What is LinkedIn and why?
The question still comes up: What is LinkedIn? Once that answer is delivered, sometimes to the satisfaction of the inquirer; most often, not, the other question is sure to follow: Why LinkedIn?
For purposes of definition, LinkedIn is a Social Media website dedicated to the advancement of business goals, the selling and marketing of products, services, and enterprises, and the pursuit of commerce. At the core of this dynamic is the building of an online community or “Directory of Contacts” that one, ideally, can leverage through appropriate, fine-tuned communication. From its basic building blocks to its more complex applications, LinkedIn embraces the same strategies that are deployed in the real world. Often referred to as a Social Networking platform, LinkedIn is more than just a wireless Rolodex. It is the largest professional network in the world. Use of LinkedIn is intended to augment – not be a substitute for – our efforts to engage and connect with others in the face-to-face realm.
Founded by Silicon Valley warrior Reid Hoffman, LinkedIn was launched in May, 2003. One wonders if the Stanford University-educated Hoffman could have predicted the profound impact that this humble but ambitious engine of connection would have on business processes. Highly profitable early on, LinkedIn is a body in motion staying in motion. There is no ebb, just flow. Statistically, the usage of LinkedIn is akin to a freight train out of control – approaching fifty million users worldwide, and adding approximately 1.5 million users each month. LinkedIn has gained momentum in the Court of Public Opinion. The site boasts users from all constituents of the Fortune 500 sector. It is now part of the boardroom speak, frequently meandering into high-gravity discussions on business development, strategic marketing, and public relations.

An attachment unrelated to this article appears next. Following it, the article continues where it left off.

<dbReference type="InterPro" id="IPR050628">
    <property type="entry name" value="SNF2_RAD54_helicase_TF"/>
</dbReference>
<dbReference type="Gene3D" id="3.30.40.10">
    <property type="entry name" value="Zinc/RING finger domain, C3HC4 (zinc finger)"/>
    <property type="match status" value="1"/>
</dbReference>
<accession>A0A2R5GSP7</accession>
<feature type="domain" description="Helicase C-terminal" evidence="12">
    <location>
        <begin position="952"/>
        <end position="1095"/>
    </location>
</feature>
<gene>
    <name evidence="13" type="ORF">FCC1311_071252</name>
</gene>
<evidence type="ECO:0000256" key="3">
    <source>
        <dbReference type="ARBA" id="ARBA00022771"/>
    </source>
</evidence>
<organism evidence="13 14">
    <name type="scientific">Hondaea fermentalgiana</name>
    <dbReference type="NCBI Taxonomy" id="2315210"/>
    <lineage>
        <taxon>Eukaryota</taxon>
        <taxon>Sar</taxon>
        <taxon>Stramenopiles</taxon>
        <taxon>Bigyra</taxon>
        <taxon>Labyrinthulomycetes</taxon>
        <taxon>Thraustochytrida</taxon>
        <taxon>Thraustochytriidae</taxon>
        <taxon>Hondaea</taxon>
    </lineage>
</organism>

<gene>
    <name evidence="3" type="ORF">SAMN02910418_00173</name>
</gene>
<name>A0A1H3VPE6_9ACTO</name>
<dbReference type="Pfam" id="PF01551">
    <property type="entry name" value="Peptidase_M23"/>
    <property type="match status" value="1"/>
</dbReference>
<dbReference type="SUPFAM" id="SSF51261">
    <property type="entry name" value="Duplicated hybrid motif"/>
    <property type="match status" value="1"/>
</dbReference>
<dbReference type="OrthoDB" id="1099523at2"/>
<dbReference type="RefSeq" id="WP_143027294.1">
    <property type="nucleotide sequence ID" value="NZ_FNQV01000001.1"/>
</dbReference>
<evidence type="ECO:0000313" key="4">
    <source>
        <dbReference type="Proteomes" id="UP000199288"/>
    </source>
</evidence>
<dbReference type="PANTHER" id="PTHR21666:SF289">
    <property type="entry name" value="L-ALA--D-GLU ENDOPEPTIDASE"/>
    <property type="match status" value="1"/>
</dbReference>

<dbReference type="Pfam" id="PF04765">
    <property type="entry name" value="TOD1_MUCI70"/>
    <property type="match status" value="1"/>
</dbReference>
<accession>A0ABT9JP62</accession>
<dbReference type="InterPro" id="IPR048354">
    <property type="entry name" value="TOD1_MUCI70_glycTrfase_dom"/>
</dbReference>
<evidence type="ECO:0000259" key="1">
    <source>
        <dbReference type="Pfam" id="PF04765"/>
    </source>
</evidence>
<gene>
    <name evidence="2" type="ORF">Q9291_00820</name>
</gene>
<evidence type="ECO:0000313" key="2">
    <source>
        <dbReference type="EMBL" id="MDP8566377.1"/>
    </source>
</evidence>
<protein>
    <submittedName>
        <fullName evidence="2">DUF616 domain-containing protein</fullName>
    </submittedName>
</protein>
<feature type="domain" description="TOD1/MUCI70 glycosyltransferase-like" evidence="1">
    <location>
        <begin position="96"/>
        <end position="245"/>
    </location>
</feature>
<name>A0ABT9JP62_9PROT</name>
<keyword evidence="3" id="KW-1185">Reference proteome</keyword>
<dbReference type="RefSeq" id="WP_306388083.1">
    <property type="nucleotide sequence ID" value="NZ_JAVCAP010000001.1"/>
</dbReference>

So why LinkedIn?
C-Level Executives, who have traditionally shunned Social Media sites, have started to pay attention to LinkedIn. Their indifference and, in most cases, avoidance has given way to curiosity. They have the perception that LinkedIn can somehow work for business, but that there is a learning curve and a requisite investment of time involved. But the success stories are real. LinkedIn is helping turn personal economies around and, concurrently, is helping scores of companies anticipate the big rebound that can’t happen soon enough. A quest for knowledge is underway. Many CEOs are now willing to explore the obvious upside of a LinkedIn presence. Potential benefits include increased visibility, expanded reach to a targeted client base, introductions to qualified professionals for potential partnerships and strategic alliances, valuable insight gleaned from research, and advancing thought leadership in closely-knit online communities.
LinkedIn is an interactive medium with well-defined rules of engagement. It is a level playing field. One is positioned and accessed on the site via a profile, which conveys expertise, skill sets, experience, value propositions, and anything else he/she wishes to showcase. In essence, the LinkedIn profile is a virtual business card, accommodating as much or as little information as the owner wishes to broadcast.
Whereas connecting with others is the raison d’etre of LinkedIn, communicating with others is how the magic happens. The groups provide an ample forum for exchange and the prime channel to expand one’s reach. Groups are joined on the basis of industry, target clients, alumni associations, previous experience, interests, and hobbies. Through the groups, one can assert expertise, share ideas, conduct market research, post articles, and disseminate brand specifics in a manner that stops just short of shameless promotion. There is an art and science to creating meaningful dialog on LinkedIn. Authenticity is everything. One must obey the ethics and etiquette of online communication. Content, as it is everywhere else on the Internet, is king.
© 2009 by J.D. Gershbein.